For Teachers

An Introduction to Project-Based Learning

By The Room 241 Team October 15, 2012

Project-based learning, or PBL, is designed to help students integrate real-world problem solving with critical thinking and practical application. It encourages students to become more involved with the material they encounter, which enhances their quality of learning. Students are able to work using their own learning style while expressing themselves to their teachers and their group.

The creation of project-based learning

According to the Buck Institute of Education, PBL began to take shape in the 1990s following innovations in a variety of school districts. Schools were looking for a way to motivate students, get them more engaged, and improve overall student performance. The system also prides itself on helping students to master 21st century skills, defined by BIE as collaboration, communication, and critical thinking.

The ideas behind project-based learning

The concept of project-based learning reverses the old system of education, which introduced a new unit to students, taught them the concepts, and then used a follow-up project to reinforce what they learned. In PBL, students are asked to respond to an open-ended question, problem, or challenge. Their project is built to meet specific academic standards and is designed to communicate defined concepts.

Students explore the project using a variety of creative skills. They can debate various pieces of the subject, develop new interpretations, and look the subject in-depth in order to understand it. Students challenge each other to gain a stronger grasp of the concept.

Students also use practical skills, such as research, collaboration, leadership, and presenting ideas to an audience. These skills are specifically geared to prepare students to function in the modern world. Requiring students to present their findings to an audience increases their motivation to ensure that their project is well-executed and well researched.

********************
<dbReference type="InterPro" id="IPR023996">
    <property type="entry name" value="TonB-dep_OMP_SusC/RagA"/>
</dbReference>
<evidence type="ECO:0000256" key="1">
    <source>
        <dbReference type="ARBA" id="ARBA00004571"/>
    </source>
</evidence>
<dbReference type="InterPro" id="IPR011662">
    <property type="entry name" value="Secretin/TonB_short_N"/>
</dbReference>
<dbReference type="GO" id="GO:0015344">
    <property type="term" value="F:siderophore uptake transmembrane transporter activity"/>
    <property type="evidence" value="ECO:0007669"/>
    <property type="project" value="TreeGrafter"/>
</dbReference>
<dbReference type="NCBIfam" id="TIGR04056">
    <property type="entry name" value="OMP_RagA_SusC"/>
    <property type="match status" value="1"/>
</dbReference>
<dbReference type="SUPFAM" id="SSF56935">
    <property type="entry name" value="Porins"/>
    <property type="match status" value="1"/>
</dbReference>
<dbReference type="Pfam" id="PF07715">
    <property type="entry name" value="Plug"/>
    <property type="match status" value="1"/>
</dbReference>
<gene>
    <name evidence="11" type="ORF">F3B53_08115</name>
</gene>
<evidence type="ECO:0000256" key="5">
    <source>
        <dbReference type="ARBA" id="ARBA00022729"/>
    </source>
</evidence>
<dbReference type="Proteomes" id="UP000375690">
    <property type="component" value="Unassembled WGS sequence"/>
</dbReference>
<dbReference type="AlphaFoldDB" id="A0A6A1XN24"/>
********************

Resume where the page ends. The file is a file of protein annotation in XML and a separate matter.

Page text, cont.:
Students that might otherwise become bored in the classroom are given the stimulation they need and the opportunity to delve as deeply into a topic as possible. When teachers use PBL, they challenge students to use a wide variety of research and application skills, giving them more opportunities to excel and a greater chance to see how the work they do in the classroom relates to the larger world.

Examples of ways to implement project-based learning

The key elements to a successful PBL unit involve introducing a task that students can find meaning in, as well as being a task that helps the students grasp valuable educational concepts. At its very core, PBL differs from the standard projects that earlier students call to mind.

Rather than being a simple poster project or five-minute presentation, the educator introduces a topic by tying it to something significant to students. For example, a science unit on pollution can be introduced with videos and debates and discussions. A unit on geography can involve discussions on family origins. Connecting the unit to something of interest to the students engages and motivates them to learn more and extend their research beyond basics. The closer the project can relate to the outside world, the more the students can begin to feel as though they are doing meaningful work. The project then requires the students research aspects of the subjects on many different levels.

Criticisms of project-based learning

Questions have been raised about how PBL lessons actually apply to real world scenarios. There have also been indications that some students struggle to use their time and technology appropriately in self-directed projects. Additionally, much of the grading is subjective, rather than the objective standard of a multiple-choice test. This can lead to discrepancies in grades and prevent a challenge for teachers. Finally, subjects such as math may encounter difficulty in fully teaching students the required concepts while still following the proposed theory.

Project-based learning has emerged as a strongly supported educational theory in the face of a struggling American school system. The hope that it can motivate students and create a better education young population is high, but the relatively young age of the system leaves many waiting to see what the future research will show.

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